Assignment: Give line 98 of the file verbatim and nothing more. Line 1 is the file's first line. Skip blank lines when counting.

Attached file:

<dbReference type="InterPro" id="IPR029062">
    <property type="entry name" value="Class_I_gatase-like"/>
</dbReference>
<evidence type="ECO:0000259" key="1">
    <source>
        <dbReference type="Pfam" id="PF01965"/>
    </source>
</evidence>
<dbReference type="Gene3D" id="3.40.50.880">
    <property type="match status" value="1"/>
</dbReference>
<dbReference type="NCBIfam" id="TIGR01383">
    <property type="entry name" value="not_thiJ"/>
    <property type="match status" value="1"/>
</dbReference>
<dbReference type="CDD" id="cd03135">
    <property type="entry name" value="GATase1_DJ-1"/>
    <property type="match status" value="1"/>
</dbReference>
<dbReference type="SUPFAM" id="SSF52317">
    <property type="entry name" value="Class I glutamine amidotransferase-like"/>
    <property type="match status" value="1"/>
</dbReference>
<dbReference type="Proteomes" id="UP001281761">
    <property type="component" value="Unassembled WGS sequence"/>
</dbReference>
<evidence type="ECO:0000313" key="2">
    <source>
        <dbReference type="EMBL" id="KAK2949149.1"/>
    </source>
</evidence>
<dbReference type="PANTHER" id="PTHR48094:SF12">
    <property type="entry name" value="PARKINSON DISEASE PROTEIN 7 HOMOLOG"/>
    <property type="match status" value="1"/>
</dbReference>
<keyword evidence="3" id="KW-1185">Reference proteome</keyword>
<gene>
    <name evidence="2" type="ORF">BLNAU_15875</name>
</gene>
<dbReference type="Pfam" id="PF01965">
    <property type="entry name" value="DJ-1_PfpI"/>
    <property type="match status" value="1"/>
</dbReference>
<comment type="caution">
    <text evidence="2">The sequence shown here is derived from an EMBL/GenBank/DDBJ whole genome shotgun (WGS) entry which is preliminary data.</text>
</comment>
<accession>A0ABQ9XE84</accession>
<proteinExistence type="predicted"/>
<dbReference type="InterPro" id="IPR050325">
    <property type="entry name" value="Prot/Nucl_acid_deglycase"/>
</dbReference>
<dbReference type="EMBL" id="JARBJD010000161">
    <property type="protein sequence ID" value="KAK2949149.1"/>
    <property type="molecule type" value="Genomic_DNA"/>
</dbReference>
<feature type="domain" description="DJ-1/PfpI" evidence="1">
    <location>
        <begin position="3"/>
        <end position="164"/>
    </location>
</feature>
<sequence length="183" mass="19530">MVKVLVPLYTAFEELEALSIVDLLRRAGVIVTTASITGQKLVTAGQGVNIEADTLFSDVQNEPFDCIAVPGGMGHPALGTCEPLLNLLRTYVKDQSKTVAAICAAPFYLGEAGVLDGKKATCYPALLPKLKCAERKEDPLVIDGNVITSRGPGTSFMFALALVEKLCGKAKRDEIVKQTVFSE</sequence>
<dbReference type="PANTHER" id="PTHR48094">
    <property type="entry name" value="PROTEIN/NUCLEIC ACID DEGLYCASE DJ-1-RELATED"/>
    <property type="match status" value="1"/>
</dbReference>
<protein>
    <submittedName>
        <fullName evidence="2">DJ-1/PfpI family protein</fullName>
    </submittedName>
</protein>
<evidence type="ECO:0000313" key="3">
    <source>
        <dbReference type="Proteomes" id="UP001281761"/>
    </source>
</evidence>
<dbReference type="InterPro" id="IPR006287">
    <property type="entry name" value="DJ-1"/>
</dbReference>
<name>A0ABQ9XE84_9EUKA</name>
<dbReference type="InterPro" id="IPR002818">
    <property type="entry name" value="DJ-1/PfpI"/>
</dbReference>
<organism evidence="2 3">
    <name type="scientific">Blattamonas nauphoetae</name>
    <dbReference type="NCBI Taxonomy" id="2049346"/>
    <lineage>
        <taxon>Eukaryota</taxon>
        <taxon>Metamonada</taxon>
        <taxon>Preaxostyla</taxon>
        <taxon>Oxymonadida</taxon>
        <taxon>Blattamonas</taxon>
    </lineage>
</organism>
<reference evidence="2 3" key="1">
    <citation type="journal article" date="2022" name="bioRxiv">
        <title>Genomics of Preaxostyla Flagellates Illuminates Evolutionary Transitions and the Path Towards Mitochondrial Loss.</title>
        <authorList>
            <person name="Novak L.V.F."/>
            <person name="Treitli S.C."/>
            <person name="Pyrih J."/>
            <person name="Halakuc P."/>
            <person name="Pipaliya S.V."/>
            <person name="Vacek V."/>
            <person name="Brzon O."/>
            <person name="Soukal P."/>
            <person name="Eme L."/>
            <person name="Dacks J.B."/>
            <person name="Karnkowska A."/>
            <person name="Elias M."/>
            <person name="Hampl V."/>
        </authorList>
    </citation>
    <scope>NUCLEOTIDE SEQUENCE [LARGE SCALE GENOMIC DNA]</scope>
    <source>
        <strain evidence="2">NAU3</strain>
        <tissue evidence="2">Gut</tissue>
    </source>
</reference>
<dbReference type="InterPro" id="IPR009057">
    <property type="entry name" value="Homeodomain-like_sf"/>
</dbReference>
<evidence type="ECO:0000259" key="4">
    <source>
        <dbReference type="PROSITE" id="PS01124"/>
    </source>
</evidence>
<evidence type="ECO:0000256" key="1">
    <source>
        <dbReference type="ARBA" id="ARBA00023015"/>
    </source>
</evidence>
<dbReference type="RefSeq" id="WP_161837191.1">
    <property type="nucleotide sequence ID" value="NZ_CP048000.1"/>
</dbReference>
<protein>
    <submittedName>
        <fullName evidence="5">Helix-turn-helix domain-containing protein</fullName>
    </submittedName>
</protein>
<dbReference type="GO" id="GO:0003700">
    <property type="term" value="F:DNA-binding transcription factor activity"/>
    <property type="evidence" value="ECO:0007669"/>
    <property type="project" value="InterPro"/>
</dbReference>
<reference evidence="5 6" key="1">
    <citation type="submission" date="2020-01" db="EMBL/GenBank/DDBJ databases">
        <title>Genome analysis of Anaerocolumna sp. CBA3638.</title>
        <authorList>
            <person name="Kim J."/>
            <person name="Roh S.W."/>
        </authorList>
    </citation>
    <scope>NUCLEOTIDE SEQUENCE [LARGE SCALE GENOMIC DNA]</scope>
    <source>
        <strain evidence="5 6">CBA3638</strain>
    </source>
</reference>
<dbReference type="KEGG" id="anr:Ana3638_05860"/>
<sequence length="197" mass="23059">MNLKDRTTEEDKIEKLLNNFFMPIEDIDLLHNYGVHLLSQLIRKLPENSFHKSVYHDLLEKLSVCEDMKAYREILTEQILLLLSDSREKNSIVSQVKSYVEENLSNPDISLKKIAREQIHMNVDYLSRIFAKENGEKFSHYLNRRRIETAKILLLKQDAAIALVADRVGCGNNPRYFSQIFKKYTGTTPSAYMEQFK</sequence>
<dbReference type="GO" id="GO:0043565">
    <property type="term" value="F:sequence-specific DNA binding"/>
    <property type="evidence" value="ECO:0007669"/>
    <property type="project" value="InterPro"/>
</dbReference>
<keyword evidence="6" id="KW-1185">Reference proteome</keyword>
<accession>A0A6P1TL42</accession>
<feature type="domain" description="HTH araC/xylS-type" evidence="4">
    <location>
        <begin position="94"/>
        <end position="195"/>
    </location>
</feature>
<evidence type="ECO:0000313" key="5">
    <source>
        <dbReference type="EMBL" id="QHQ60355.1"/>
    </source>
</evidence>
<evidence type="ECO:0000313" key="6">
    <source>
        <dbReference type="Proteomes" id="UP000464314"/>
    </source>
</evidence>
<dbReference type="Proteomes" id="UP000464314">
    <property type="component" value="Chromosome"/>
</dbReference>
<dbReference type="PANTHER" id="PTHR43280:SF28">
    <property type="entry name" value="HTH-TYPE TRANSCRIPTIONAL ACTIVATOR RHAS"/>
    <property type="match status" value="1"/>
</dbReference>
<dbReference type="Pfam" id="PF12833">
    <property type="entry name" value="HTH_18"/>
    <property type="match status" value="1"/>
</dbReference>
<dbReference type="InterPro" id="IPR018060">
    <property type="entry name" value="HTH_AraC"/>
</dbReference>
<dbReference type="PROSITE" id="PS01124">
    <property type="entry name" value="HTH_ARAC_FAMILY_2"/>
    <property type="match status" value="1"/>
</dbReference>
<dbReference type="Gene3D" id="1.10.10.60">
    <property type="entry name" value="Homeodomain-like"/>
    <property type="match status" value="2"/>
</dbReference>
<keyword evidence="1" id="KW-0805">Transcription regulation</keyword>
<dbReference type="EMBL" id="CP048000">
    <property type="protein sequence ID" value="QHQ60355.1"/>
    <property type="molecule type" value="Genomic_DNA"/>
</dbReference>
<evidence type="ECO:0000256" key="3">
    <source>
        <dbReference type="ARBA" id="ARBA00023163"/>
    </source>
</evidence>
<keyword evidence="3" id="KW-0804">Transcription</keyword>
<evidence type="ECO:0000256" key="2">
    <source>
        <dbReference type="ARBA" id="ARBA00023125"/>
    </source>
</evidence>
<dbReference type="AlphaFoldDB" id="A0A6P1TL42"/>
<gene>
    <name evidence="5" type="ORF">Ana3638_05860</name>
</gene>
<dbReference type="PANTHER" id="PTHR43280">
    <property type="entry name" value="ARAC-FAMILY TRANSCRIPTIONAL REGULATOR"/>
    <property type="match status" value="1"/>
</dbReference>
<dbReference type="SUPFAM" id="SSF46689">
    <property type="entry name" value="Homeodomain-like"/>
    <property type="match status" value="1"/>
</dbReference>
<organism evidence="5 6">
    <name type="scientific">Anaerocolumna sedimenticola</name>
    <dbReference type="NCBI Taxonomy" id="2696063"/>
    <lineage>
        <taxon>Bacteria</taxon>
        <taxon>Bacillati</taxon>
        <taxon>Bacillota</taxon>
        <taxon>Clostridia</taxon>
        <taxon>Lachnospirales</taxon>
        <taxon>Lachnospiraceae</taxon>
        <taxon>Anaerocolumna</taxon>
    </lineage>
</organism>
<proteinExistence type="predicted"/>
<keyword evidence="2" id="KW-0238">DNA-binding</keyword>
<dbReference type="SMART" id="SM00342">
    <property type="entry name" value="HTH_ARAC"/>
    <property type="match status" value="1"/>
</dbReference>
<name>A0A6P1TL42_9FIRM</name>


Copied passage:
        <authorList>